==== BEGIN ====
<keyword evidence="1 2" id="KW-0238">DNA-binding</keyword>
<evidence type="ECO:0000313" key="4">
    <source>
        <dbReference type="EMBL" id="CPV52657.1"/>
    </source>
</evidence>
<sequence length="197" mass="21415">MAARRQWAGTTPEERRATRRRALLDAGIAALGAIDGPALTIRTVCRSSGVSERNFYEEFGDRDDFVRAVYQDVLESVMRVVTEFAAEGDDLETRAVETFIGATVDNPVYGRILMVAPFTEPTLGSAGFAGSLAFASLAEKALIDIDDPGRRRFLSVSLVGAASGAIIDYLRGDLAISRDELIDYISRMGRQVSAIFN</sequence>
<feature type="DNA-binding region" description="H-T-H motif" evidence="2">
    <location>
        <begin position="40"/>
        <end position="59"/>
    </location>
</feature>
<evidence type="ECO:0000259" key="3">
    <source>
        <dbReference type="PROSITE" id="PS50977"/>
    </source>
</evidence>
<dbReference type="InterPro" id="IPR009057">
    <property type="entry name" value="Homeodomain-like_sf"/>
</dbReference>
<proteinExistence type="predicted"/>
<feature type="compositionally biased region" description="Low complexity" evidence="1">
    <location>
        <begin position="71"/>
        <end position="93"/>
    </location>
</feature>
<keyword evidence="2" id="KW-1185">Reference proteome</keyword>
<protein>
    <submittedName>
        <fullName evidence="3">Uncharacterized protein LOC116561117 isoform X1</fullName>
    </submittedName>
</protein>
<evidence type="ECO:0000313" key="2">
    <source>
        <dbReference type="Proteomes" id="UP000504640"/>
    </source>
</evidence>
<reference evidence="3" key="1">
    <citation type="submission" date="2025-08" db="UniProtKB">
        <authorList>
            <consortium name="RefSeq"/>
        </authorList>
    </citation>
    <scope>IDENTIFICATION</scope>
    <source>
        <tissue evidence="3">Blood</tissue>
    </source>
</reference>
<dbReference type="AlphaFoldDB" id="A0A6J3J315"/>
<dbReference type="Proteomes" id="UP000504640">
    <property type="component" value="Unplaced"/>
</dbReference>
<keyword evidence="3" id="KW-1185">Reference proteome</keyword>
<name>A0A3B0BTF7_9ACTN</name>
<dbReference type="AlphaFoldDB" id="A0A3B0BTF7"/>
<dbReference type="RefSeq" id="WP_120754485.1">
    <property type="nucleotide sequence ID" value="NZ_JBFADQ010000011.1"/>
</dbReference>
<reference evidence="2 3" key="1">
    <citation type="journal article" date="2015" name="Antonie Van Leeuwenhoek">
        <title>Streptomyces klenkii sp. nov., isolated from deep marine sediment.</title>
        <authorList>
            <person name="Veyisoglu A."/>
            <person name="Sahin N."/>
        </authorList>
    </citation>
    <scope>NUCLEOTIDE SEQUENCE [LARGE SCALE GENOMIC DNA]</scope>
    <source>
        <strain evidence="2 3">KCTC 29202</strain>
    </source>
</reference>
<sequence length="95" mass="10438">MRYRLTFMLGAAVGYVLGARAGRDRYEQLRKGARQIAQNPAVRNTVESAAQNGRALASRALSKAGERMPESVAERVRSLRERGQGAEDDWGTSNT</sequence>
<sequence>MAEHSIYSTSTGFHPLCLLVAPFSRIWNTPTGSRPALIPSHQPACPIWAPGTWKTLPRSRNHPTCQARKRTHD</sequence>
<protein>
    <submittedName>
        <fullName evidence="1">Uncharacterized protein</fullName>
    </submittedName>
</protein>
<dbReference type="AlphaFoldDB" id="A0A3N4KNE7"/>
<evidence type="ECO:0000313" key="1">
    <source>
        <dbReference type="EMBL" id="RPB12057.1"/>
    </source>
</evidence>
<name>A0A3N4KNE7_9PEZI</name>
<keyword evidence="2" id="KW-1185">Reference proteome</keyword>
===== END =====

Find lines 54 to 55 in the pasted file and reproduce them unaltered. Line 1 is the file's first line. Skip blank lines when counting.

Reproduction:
</dbReference>
<keyword evidence="3" id="KW-1185">Reference proteome</keyword>